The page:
The late season and food go together like bacon and eggs. Ask big buck killers about the most consistent time harvest big deer and the major will answer LATE SEASON...if you have the food.
There is a drop in human insult during the cold months left to hunt. While you aren't hunting un-pressured deer, you are hunting deer that feel a renewed ownership of the woods.
Bucks that didn't bed within 200 yards of food during bow season may now feel safe bedding less than 50 yards from food. In fact, harsh weather may cause them to feel obligated to be as close as they can to food. Because of that drive to feed, collecting intel for now and for years to come is basic; scout and hang cameras in as many food sources as possible.
The timing of food consumption is as important to your success now as it will be in years to come. Trail cameras can play a huge role this time of year as deer are in a state of recovery.
A Mixed Bag
After scouting all the food, boots on the ground intel can get overwhelming. You'll never be able to hunt every marked waypoint, and most locations will have enough deer sign to make your head spin.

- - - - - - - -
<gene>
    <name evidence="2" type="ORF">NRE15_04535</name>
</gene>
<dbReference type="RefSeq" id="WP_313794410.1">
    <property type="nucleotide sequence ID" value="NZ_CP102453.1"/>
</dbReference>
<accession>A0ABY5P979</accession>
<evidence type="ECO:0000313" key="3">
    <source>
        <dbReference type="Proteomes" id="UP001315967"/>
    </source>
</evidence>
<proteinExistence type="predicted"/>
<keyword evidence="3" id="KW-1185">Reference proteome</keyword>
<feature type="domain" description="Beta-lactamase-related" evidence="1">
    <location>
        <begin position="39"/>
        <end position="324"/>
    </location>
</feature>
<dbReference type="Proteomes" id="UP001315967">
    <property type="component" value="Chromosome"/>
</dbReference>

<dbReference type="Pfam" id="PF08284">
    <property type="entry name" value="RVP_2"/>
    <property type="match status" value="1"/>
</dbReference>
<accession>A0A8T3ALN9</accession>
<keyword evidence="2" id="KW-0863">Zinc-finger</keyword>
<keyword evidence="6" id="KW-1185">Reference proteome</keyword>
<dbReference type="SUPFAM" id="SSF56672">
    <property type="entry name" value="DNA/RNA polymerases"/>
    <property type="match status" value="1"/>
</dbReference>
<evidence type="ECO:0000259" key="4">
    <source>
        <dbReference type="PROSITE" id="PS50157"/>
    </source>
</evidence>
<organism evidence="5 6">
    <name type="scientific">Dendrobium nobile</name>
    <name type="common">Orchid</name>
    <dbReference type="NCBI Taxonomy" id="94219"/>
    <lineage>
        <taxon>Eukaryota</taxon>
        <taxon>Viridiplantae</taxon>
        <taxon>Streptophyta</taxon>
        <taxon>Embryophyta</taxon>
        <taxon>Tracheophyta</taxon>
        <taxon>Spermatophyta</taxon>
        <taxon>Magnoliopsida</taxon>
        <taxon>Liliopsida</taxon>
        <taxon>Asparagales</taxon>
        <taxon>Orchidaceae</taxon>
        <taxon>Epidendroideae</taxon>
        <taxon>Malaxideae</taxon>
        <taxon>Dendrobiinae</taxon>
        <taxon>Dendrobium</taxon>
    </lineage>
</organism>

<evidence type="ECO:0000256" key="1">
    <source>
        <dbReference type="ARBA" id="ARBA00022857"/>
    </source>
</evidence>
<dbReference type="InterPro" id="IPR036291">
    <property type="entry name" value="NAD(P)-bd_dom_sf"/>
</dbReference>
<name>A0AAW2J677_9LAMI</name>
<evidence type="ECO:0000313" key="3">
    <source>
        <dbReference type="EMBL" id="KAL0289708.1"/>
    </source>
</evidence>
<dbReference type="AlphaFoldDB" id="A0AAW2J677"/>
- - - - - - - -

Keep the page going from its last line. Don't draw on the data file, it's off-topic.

This is the time when a mixed bag of cameras is what you need. In your first year of hunting an area, cell cams are a good way to plan where you want to be hunting immediately. A cell camera will help catch an early shift to a particular food, whereas SD card cams will help you build history over the years.
Over a few years of collected data, you'll understand where to place your cell cams to get the most benefit. The food that sees the most action is the variety to narrow your focus. But year to year, things are constantly changing. It always helps to keep that mixed bag of cameras alive to trend the changing patterns.
The late season is the best of all times of year to hunt a buck over a large food source. Again the lack of hunting pressure and their need for nutrition makes them more vulnerable. Despite the hunger craze, mature bucks still have a strong survival instinct. That can make hunting major food sources a little tricky.
Look for isolation cover for the best result with your camera and your hunt. A small plot linked by two tracks between large crops is a good example. There could also be enough isolation in a large field with varied terrain. Place your cell cams in the lowest spots you can find. Any bend, corner, point, or curve will make that low spot more appealing because it can give a buck a false sense of feeling hidden and a thermal advantage in the evenings.
If you aren't planning to hunt when you hang the camera, wait to hunt the spot until after a few days of pictures. Watching for two or three days will tell you if the deer are coming out to the food later or earlier every day. Keep tabs on cold fronts. If a weather front is coming, hunt that spot at least an hour before it arrives. Even if deer movement has been creeping toward darkness, a front will bring them to the food despite the time of day.
The Left Overs